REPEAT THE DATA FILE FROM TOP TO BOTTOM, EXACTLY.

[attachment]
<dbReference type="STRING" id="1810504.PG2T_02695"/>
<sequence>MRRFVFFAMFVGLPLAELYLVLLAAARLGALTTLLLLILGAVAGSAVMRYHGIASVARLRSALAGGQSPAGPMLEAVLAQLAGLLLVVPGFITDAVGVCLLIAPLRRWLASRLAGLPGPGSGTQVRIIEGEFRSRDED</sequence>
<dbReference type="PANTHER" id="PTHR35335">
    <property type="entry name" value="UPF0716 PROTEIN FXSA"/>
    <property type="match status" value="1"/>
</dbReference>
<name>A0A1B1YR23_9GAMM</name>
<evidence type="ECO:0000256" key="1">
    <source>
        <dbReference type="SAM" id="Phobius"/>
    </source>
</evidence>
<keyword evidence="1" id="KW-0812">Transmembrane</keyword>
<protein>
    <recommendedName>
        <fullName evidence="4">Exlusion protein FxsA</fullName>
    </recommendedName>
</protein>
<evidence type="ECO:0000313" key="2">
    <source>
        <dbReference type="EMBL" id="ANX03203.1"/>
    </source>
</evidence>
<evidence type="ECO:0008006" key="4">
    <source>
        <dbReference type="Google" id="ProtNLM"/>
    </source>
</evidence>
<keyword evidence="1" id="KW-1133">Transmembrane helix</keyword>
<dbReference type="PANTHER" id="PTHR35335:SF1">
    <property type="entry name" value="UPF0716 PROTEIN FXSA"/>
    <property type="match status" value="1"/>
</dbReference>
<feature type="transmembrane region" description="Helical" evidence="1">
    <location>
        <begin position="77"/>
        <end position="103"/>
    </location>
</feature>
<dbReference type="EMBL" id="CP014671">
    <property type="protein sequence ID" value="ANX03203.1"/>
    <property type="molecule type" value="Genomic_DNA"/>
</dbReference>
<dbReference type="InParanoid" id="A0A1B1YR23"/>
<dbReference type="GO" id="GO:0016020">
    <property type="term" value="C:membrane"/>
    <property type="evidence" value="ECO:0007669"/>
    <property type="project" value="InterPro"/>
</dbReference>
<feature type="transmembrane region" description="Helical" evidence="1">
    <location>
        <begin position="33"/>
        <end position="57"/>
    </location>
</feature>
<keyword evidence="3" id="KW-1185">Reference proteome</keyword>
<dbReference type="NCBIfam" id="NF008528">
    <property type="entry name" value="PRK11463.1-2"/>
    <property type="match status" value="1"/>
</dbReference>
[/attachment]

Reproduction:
<dbReference type="STRING" id="1810504.PG2T_02695"/>
<sequence>MRRFVFFAMFVGLPLAELYLVLLAAARLGALTTLLLLILGAVAGSAVMRYHGIASVARLRSALAGGQSPAGPMLEAVLAQLAGLLLVVPGFITDAVGVCLLIAPLRRWLASRLAGLPGPGSGTQVRIIEGEFRSRDED</sequence>
<dbReference type="PANTHER" id="PTHR35335">
    <property type="entry name" value="UPF0716 PROTEIN FXSA"/>
    <property type="match status" value="1"/>
</dbReference>
<name>A0A1B1YR23_9GAMM</name>
<evidence type="ECO:0000256" key="1">
    <source>
        <dbReference type="SAM" id="Phobius"/>
    </source>
</evidence>
<keyword evidence="1" id="KW-0812">Transmembrane</keyword>
<protein>
    <recommendedName>
        <fullName evidence="4">Exlusion protein FxsA</fullName>
    </recommendedName>
</protein>
<evidence type="ECO:0000313" key="2">
    <source>
        <dbReference type="EMBL" id="ANX03203.1"/>
    </source>
</evidence>
<evidence type="ECO:0008006" key="4">
    <source>
        <dbReference type="Google" id="ProtNLM"/>
    </source>
</evidence>
<keyword evidence="1" id="KW-1133">Transmembrane helix</keyword>
<dbReference type="PANTHER" id="PTHR35335:SF1">
    <property type="entry name" value="UPF0716 PROTEIN FXSA"/>
    <property type="match status" value="1"/>
</dbReference>
<feature type="transmembrane region" description="Helical" evidence="1">
    <location>
        <begin position="77"/>
        <end position="103"/>
    </location>
</feature>
<dbReference type="EMBL" id="CP014671">
    <property type="protein sequence ID" value="ANX03203.1"/>
    <property type="molecule type" value="Genomic_DNA"/>
</dbReference>
<dbReference type="InParanoid" id="A0A1B1YR23"/>
<dbReference type="GO" id="GO:0016020">
    <property type="term" value="C:membrane"/>
    <property type="evidence" value="ECO:0007669"/>
    <property type="project" value="InterPro"/>
</dbReference>
<feature type="transmembrane region" description="Helical" evidence="1">
    <location>
        <begin position="33"/>
        <end position="57"/>
    </location>
</feature>
<keyword evidence="3" id="KW-1185">Reference proteome</keyword>
<dbReference type="NCBIfam" id="NF008528">
    <property type="entry name" value="PRK11463.1-2"/>
    <property type="match status" value="1"/>
</dbReference>